There are a lot of medications used on a daily basis that can cause us tremendous harm. Ideally, everyone taking prescription pills should be following their doctor’s orders, and taking their doses as prescribed.
However, every now and then we make mistakes, which can lead to accidental overdosing. In times like these, it’s important to know the signs and how to treat the situation.
What Is Fentanyl?
Fentanyl is an extremely strong painkiller. It is mostly used to treat patients after serious injuries and those with cancer.
It is made out of a strong opioid, which is also used as an illegal recreational drug. Due to its damaging side effects, this painkiller is very strictly handed out.
When people with chronic pain no longer benefit from weaker painkillers, Fentanyl may be offered. However, it can result in addiction and overdosing, if left unmonitored. It isn’t common for Fentanyl to be given as a prescription, due to its intensity. However, if you are receiving a perception, you can expect it to arrive in one of these five forms:
- Nasal Spray
- Injections (normally only administered in hospital)
- Patches (which need to be put on your skin like a nicotine patch)
Fentanyl Isn’t For Everyone
Due to the damaging nature of this medication, there is a long list of people who shouldn’t be using this painkiller. They include but are not limited to:
- Those who are allergic to Fentanyl or similar medications
- Those already dealing with addiction
- Those with asthma, lung conditions, or difficulty breathing
- Those with gland problems
- Those with kidney problems
- Those with liver problems
- Those with arrhythmia or an irregular heartbeat
- People with head-related trauma or illness such as epilepsy
- People with enlarged prostates
- People with low blood pressure
- Those who are pregnant, breastfeeding or trying to become pregnant.
Symptoms Of A Fentanyl Overdose
Overdoses are normally measured in milligrams, as they relate to how much of the dose you have taken as opposed to how badly your body is reacting to it. For example, you will need 200 milligrams of morphine to create a fatal dose.
In comparison, a fatal dose of Fentanyl is just 2 milligrams. This massive difference in size should show you just how strong and dangerous Fentanyl is. It is extremely easy to overdose on, which is why the drug is strongly monitored.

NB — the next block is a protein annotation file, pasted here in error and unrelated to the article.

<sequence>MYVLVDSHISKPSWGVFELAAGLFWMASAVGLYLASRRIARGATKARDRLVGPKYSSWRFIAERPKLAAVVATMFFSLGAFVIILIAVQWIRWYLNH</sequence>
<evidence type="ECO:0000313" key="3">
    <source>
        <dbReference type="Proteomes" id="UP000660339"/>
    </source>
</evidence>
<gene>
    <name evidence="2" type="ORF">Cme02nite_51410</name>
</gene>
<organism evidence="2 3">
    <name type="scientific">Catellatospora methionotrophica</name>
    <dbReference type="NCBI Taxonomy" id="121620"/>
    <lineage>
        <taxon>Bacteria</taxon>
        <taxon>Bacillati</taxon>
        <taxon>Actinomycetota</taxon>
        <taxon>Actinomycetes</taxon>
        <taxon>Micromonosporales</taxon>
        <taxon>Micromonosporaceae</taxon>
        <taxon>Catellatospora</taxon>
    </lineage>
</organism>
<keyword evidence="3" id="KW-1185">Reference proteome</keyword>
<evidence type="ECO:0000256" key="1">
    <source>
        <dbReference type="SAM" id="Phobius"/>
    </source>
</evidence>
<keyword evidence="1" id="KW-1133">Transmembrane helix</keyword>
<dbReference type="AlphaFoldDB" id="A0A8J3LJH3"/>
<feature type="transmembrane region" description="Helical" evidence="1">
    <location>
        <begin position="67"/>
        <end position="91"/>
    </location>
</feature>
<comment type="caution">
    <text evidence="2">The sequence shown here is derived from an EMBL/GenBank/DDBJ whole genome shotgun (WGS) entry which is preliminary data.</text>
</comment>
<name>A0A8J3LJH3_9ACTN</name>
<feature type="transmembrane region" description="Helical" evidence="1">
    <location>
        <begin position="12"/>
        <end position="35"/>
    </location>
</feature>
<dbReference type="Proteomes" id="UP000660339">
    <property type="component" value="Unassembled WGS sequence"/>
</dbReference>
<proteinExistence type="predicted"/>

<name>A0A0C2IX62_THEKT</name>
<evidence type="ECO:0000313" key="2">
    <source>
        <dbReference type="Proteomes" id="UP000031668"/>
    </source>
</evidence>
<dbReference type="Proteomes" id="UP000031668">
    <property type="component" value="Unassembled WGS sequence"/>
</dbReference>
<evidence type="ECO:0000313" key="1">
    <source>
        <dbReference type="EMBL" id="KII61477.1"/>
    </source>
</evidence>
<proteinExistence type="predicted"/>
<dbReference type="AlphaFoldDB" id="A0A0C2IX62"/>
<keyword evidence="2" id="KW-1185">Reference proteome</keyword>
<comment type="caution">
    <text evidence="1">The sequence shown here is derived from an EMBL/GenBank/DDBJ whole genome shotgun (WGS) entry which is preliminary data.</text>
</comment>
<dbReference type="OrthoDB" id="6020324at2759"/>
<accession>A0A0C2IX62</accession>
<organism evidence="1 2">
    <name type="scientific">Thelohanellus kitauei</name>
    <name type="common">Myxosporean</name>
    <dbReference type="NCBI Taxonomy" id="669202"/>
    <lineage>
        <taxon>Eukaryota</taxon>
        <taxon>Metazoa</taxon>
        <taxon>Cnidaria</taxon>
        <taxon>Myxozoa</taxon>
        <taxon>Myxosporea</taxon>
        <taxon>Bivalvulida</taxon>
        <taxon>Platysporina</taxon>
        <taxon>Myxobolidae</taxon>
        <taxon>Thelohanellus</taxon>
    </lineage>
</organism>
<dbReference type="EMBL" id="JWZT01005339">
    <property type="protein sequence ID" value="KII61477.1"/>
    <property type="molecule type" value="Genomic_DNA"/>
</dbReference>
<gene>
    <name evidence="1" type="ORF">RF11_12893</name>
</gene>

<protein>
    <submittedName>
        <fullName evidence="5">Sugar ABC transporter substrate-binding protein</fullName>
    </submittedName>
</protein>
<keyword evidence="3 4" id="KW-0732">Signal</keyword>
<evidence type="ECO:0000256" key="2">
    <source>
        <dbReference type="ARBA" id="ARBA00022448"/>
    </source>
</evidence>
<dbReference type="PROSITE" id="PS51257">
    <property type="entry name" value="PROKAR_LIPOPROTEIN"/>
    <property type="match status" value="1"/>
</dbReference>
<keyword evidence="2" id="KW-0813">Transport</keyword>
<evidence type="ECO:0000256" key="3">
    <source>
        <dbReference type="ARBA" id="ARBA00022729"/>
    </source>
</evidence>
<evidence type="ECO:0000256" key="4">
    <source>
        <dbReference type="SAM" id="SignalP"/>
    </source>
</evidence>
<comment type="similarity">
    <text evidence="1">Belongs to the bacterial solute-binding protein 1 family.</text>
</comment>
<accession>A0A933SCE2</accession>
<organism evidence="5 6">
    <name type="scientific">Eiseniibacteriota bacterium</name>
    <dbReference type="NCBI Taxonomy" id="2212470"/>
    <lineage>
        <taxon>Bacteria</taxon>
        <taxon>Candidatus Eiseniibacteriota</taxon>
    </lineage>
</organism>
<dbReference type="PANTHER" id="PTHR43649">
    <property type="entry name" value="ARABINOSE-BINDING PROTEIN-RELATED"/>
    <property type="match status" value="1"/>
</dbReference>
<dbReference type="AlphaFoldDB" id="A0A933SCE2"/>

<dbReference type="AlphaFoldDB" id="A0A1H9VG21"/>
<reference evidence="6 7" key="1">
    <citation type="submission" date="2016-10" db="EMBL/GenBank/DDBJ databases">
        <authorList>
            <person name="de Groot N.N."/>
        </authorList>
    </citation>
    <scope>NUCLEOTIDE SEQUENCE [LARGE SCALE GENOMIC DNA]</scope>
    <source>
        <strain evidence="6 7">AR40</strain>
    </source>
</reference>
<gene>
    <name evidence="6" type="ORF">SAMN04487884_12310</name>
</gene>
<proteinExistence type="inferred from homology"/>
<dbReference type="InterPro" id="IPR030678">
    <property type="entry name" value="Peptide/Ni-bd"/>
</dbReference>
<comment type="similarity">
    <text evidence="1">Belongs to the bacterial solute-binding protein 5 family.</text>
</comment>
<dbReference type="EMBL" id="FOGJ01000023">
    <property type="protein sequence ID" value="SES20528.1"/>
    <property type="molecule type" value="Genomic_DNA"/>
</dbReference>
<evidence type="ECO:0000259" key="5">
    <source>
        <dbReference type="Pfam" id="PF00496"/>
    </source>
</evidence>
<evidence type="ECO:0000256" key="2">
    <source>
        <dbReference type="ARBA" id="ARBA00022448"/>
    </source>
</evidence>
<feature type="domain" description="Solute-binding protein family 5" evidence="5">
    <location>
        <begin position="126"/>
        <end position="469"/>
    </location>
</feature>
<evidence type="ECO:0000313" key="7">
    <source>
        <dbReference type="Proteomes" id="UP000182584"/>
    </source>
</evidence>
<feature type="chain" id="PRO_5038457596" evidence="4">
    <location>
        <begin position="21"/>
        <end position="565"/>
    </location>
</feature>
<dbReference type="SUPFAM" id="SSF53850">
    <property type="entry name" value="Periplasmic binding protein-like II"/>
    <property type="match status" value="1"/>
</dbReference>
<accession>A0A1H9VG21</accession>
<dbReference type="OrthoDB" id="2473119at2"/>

To help you notice the fentanyl overdose symptoms, watch out for these signs:
- Weakness in the arms and legs. They may become limp, unable to lift into the air, or unable to perform tasks you consider normal.
- Overly Tired (Fatigue). Because Fentanyl slows down your nervous system and lowers your oxygen levels, it can easily make you overly tired. This could present itself as being unable to get out of bed, simple tasks taking great energy, or even taking multiple naps throughout the day.
- Dizziness. Due to the slowed nervous system and the lowered oxygen level, you can expect dizziness. This could result in an inability to remain steady and being uncomfortable standing upright.
- Confusion. If you notice the Fentanyl user becoming disoriented and confused, this could be a sign that their oxygen levels have become too low.
- Shallow Breathing. The depression and tightness in your brain can cause your respiration organs to lose control, resulting in shallow and quick breaths.
Treatment For Fentanyl Overdoses
The signs above are all indicators of early-stage overdose symptoms. Without proper treatment, victims can easily be put into a coma or die. As soon as you notice these symptoms in a Fentanyl user, call 911.
When the patient arrives in the hospital, they will be given naloxone. Naloxone is a medication that quickly and safely counteracts the effects of opioids. It does this by binding to the same receptors that the opioid clings onto. It then displaces the opioids and blocks them from using the same receptors.
After the patient has become stable, the medical professional will re-evaluate their Fentanyl dosage, and depending on the reason for overdosing, the patient could be put into behavioral therapy for addiction.
Preventing Fentanyl Overdoses
You can prevent the likelihood of a Fentanyl overdose by monitoring your medical intake, reporting any feelings of needing more medication, and calling your non-emergency number if you notice any suspicious symptoms.
Fentanyl is a very strong opioid medication that is only given to patients in specialist situations. It is a painkiller that can easily lead to an overdose, the symptoms of which are mostly dizziness, fatigue, and confusion. If you notice someone who uses Fentanyl experiencing these symptoms call 911.